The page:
With apologies to Dr. Rick, there are some things from our parents worth retaining

By: 
John Mueller, news@newpraguetimes.com

We’ve all seen the insurance company commercials, the ongoing series featuring counselor Dr. Rick trying to keep people from adopting the behavior of their parents. It’s an amusing concept with lasting power, because, well, there’s a certain amount of truth to it.

But when remembering the anniversary of my father’s birth is next month, it got me to thinking if becoming my father was really such a bad thing. He would have turned 100 last year. Sadly, both parents left us in the lost summer of 2003, a span where one passed from ovarian cancer in June and the other from a coronary disease in the fall. Members of the Greatest Generation, they’d been married for 53 years at the time. A broken heart seemed like a less formal but accurate reason for my dad’s passing.

Honoring a sense of responsibility they instilled in us, his surviving children took care of him the best we could after mom passed. Twenty or so years before the commercial humorously warned us against it, we had become our parents. In retrospect, there’s nothing wrong with emulating, incorporating the best characteristics from someone into a persona. Take the best, discard the rest and run with it.

It makes sense, though sometimes it is much easier said than done.

Mom believed in “saving things for good,” a refrain my wife cringes at every time she hears me use it. You never know when it, whatever it may be, might come in useful so don’t toss it aside if there’s even an iota of a chance it might be useful someday. It’s a mindset probably developed during The Great Depression. In today’s, disposable world, it means your children will probably end up dealing with all the stuff you left behind – more coffee mugs than two people practically need, outdated tools which once did a job until a better design rendered them woefully inefficient, a cuspidor from my youth, nearly 80 hoodies. The list goes on and on.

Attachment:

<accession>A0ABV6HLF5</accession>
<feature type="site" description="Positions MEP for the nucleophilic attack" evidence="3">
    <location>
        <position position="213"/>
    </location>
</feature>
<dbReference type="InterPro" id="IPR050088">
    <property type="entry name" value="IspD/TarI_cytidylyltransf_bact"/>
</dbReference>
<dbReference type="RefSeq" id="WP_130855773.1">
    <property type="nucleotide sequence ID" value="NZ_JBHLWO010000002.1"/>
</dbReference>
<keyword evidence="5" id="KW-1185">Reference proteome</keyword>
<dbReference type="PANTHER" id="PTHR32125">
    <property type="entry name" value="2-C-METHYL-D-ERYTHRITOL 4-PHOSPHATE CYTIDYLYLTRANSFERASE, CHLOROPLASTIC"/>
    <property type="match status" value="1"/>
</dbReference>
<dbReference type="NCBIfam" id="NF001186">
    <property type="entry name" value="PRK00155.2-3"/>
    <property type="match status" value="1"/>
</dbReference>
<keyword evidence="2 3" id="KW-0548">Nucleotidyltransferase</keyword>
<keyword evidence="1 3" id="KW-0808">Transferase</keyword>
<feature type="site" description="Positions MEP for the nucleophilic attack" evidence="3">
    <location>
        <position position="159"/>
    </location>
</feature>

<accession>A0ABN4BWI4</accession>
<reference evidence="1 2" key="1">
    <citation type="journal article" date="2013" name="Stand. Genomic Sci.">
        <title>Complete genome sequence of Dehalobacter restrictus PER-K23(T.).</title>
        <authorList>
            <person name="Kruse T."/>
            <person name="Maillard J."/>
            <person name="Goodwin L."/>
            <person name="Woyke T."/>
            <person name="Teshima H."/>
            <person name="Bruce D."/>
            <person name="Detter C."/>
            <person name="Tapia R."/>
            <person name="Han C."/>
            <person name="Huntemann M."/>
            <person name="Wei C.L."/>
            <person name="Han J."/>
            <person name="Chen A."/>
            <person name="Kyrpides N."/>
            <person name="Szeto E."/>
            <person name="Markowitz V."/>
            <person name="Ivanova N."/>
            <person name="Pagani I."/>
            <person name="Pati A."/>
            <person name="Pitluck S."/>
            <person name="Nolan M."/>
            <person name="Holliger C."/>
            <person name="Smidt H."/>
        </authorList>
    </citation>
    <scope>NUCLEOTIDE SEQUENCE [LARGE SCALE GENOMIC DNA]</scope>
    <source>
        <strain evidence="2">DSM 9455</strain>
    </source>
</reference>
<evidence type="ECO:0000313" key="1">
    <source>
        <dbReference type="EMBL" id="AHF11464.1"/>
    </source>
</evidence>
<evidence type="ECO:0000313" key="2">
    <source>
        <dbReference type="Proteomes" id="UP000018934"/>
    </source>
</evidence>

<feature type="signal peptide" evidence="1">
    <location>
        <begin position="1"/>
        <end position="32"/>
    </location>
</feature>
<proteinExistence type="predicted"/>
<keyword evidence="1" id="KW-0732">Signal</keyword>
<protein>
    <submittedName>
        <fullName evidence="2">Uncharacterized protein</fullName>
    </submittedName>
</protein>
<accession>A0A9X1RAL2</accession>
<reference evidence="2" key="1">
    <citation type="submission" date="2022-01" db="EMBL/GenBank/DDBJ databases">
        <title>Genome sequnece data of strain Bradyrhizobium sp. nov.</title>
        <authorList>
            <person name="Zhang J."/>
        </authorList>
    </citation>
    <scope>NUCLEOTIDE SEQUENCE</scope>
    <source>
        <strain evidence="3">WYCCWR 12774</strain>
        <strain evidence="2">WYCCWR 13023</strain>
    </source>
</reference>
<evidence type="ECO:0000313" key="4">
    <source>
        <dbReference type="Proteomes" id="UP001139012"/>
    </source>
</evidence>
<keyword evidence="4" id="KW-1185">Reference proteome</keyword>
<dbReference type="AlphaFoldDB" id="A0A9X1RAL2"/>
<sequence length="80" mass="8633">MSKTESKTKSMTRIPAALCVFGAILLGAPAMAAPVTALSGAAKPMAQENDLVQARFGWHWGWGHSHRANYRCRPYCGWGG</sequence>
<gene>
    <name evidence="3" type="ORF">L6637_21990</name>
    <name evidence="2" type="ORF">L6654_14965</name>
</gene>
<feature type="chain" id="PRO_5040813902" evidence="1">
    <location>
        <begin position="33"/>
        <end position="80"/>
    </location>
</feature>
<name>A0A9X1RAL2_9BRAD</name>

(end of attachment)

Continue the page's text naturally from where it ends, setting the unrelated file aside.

Somewhere, there is a transistor radio best suited for a desk and listening to baseball games. Do the Twins still play daytime games? Probably not. Oh well, save it for good.

Still, there are some things worth hanging on to. What should one do with about 50 Hummel figurines mom started collecting back in the 1930s and ‘40s. Supposedly, they stopped making Hummels in 2008. The nearly 50 pieces represent a portion of her collection divided amongst the surviving children. They are still intact because mom seldom allowed her seven children to handle them. Their monetary value has greatly diminished. The sentimental value is incalculable.

There are also traits worth hanging on to, ideas and desirable behaviors worth hanging on to. In a flash, they remind me of mom and dad. Some consider them outdated. Cursive handwriting, shoveling the driveway for a neighbor, taking the time to talk with each other, picking up trash from the ground, neighbors rallying to support someone they barely know dealing with a tragedy, players helping pick up trash and putting chairs away after a ballgame or people taking their caps off for the national anthem without being reminded to do so, though there’s probably an app for that, too.

Occasionally at the high school, a student will open the door for a visiting adult. It’s a sign there’s still some hope for the future.

Hopefully, Dr. Rick won’t mind.

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